Neurodegeneration and Vision Loss after Mild Blunt Trauma in the C57Bl/6 and DBA/2J Mouse.

Bricker-Anthony C, Rex TS - PLoS ONE (2015)

The ocular surface of the D2 eye is injured.(A) Calcium deposits (arrow) are common in the normal D2 eye. (B) Hyphema (arrow), corneal edema and a cataract at 3 dpi. (C) Corneal edema and calcium deposits (arrow) at 7 dpi. (D) Corneal edema, corneal neovascularization and calcium deposits at 14 dpi. (E) A corneal scar and corneal neovascularization (arrow) at 28 dpi.
© Copyright Policy
Related In: Results  -  Collection

License
Show All Figures
getmorefigures.php?uid=PMC4493046&req=5

pone.0131921.g001: The ocular surface of the D2 eye is injured.(A) Calcium deposits (arrow) are common in the normal D2 eye. (B) Hyphema (arrow), corneal edema and a cataract at 3 dpi. (C) Corneal edema and calcium deposits (arrow) at 7 dpi. (D) Corneal edema, corneal neovascularization and calcium deposits at 14 dpi. (E) A corneal scar and corneal neovascularization (arrow) at 28 dpi.
Mentions: No anterior pathology was detected in the Bl/6 eye, consistent with results in the blast-exposed eye and naïve controls.[8] In the D2 eye, corneal edema occurred in 52% of eyes at 3 days dpi (n = 27) and remained in 43% of mice at 28 dpi (n = 7, Fig 1B). Cataracts were observed in 30% of D2 eyes at both 3 and 28 dpi (Fig 1B). Pathologies that became more prevalent later included corneal neovascularization and corneal calcifications. Corneal neovascularization was detected in 44% and 29% of eyes at 14 (n = 9) and 28 dpi, respectively (Fig 1D and 1E). Corneal calcification was detected in 33% and 43% of eyes at 14 and 28 dpi, respectively (Fig 1E). Note that calcium deposits in the cornea were present in many of the D2 blast and naïve control mice as a normal finding for this strain (Fig 1C and 1D) [15]. Similar to our previous results in the blast-exposed eye, treatment with non-medicated eye drops prevented all of the corneal pathology. Thus, we treated all following mice with non-medicated eye drops to prevent corneal pathology, unless otherwise stated in order to test visual function.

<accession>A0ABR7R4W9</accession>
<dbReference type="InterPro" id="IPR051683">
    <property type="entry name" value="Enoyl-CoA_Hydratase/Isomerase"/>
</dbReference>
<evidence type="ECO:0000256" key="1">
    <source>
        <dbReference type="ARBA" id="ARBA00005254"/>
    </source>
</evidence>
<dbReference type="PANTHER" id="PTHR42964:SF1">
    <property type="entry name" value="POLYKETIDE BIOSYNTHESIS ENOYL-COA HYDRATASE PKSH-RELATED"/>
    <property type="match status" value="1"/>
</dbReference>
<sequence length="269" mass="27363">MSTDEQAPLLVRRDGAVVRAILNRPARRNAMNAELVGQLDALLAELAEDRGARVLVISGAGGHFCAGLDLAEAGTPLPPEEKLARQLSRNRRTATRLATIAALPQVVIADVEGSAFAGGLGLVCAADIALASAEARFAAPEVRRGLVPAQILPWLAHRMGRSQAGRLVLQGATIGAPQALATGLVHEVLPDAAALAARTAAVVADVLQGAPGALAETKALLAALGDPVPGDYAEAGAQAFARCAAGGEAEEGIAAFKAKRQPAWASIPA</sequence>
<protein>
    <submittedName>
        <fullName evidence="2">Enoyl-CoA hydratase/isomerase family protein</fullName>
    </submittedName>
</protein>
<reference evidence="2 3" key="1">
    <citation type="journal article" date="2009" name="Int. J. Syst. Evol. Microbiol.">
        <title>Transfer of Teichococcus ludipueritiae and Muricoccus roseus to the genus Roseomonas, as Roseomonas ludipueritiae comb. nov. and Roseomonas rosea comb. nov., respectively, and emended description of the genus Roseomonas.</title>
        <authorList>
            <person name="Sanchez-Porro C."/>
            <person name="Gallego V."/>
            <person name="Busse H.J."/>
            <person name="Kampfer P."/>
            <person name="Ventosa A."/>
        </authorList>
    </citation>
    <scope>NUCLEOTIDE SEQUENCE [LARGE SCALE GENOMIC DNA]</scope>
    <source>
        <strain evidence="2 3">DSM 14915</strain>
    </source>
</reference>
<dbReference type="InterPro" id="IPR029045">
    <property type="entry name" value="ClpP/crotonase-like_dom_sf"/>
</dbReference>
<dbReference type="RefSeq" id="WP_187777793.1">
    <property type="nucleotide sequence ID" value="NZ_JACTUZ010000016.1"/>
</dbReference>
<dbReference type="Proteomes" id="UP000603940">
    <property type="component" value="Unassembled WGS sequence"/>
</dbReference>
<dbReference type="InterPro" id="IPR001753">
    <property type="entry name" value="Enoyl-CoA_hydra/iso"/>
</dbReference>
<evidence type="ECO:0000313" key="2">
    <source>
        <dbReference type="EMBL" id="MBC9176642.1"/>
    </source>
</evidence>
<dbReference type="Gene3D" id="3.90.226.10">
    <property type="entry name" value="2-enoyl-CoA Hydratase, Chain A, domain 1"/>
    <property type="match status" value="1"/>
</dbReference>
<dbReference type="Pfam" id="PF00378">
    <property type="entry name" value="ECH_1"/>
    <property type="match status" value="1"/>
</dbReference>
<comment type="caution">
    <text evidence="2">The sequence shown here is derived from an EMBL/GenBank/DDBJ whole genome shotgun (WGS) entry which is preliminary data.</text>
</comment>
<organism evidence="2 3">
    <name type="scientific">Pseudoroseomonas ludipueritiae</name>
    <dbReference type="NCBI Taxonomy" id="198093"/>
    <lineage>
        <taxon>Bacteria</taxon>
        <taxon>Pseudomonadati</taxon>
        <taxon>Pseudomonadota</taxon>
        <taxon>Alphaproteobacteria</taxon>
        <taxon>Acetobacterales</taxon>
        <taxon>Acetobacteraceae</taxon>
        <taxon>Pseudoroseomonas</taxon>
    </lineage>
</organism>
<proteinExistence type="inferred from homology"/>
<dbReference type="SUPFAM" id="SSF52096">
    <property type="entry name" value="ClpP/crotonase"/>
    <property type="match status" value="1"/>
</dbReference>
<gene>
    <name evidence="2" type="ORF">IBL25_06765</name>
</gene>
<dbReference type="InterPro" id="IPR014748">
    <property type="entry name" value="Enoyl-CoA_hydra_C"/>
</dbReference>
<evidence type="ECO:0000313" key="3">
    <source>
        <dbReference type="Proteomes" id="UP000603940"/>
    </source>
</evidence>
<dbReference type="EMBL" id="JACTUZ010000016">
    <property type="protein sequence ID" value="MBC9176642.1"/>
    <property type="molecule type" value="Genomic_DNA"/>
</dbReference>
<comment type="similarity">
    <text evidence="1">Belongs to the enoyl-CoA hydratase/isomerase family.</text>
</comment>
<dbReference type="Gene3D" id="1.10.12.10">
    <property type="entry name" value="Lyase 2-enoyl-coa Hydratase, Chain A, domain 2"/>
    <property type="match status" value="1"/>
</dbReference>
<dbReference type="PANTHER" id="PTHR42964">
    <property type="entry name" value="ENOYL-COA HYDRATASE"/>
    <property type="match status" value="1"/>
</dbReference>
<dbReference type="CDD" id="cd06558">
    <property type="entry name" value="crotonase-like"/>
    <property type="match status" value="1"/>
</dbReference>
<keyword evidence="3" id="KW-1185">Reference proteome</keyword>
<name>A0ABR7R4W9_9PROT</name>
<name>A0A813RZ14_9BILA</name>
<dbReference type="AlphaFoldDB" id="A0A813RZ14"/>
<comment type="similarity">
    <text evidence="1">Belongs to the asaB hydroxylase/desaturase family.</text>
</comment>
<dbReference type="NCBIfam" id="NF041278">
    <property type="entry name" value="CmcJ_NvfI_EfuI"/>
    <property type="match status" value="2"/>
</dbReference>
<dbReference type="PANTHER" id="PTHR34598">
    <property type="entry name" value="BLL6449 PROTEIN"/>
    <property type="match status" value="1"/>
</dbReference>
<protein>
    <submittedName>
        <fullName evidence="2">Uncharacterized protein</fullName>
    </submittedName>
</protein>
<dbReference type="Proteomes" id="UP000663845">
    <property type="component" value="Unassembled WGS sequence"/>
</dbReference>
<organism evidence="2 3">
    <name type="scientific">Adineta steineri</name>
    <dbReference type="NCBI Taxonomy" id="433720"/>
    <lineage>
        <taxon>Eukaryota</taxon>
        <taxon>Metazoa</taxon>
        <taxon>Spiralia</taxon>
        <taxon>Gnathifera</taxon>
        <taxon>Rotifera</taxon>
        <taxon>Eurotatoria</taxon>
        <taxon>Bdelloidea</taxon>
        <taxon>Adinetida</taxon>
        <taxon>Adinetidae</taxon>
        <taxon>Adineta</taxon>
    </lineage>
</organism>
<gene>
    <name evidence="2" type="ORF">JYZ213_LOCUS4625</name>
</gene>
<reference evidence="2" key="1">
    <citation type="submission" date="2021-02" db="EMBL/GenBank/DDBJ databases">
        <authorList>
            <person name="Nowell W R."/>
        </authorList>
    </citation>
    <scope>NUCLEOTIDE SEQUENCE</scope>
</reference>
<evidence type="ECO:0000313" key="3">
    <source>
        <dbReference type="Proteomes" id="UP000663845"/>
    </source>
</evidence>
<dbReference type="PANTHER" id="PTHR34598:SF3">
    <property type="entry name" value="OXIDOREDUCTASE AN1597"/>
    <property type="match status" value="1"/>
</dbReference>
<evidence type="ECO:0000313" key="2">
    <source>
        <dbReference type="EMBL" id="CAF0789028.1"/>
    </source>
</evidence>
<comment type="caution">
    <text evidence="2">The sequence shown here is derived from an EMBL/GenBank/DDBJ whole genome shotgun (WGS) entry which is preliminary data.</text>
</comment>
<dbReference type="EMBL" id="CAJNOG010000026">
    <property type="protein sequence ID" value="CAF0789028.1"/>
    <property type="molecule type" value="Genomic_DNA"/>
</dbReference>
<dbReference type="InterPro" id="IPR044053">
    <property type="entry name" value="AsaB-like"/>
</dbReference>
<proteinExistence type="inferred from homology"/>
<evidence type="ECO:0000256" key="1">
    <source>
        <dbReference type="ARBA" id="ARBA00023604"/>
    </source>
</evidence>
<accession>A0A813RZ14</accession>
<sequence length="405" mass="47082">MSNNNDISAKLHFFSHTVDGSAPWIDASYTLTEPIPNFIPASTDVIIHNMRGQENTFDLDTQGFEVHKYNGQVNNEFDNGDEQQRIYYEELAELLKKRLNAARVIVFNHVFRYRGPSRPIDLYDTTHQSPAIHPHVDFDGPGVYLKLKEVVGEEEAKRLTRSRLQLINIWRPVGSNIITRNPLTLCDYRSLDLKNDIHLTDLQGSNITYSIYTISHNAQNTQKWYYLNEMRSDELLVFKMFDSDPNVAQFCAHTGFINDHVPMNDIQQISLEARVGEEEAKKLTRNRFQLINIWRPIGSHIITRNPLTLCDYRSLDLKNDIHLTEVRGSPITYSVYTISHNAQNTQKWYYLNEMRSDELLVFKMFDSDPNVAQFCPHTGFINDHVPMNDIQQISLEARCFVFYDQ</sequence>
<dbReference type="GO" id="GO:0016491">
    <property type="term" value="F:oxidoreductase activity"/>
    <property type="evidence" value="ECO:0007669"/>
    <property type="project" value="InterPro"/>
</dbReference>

Bottom Line: Visual acuity decreased over time in both strains, but was more rapid and severe in the DBA/2J.Although our model directs an overpressure air-wave at the left eye in a restrained and otherwise protected mouse, retinal damage was detected in the contralateral eye.Thus we describe a model of mild blunt eye trauma.

View Article: PubMed Central - PubMed

Affiliation: Vanderbilt Eye Institute, Vanderbilt University, Nashville, Tennessee, United States of America; Vanderbilt Brain Institute, Vanderbilt University, Nashville, Tennessee, United States of America.

ABSTRACT
Damage to the eye from blast exposure can occur as a result of the overpressure air-wave (primary injury), flying debris (secondary injury), blunt force trauma (tertiary injury), and/or chemical/thermal burns (quaternary injury). In this study, we investigated damage in the contralateral eye after a blast directed at the ipsilateral eye in the C57Bl/6J and DBA/2J mouse. Assessments of ocular health (gross pathology, electroretinogram recordings, optokinetic tracking, optical coherence tomography and histology) were performed at 3, 7, 14 and 28 days post-trauma. Olfactory epithelium and optic nerves were also examined. Anterior pathologies were more common in the DBA/2J than in the C57Bl/6 and could be prevented with non-medicated viscous eye drops. Visual acuity decreased over time in both strains, but was more rapid and severe in the DBA/2J. Retinal cell death was present in approximately 10% of the retina at 7 and 28 days post-blast in both strains. Approximately 60% of the cell death occurred in photoreceptors. Increased oxidative stress and microglial reactivity was detected in both strains, beginning at 3 days post-injury. However, there was no sign of injury to the olfactory epithelium or optic nerve in either strain. Although our model directs an overpressure air-wave at the left eye in a restrained and otherwise protected mouse, retinal damage was detected in the contralateral eye. The lack of damage to the olfactory epithelium and optic nerve, as well as the different timing of cell death as compared to the blast-exposed eye, suggests that the injuries were due to physical contact between the contralateral eye and the housing chamber of the blast device and not propagation of the blast wave through the head. Thus we describe a model of mild blunt eye trauma.

No MeSH data available.


Related in: MedlinePlus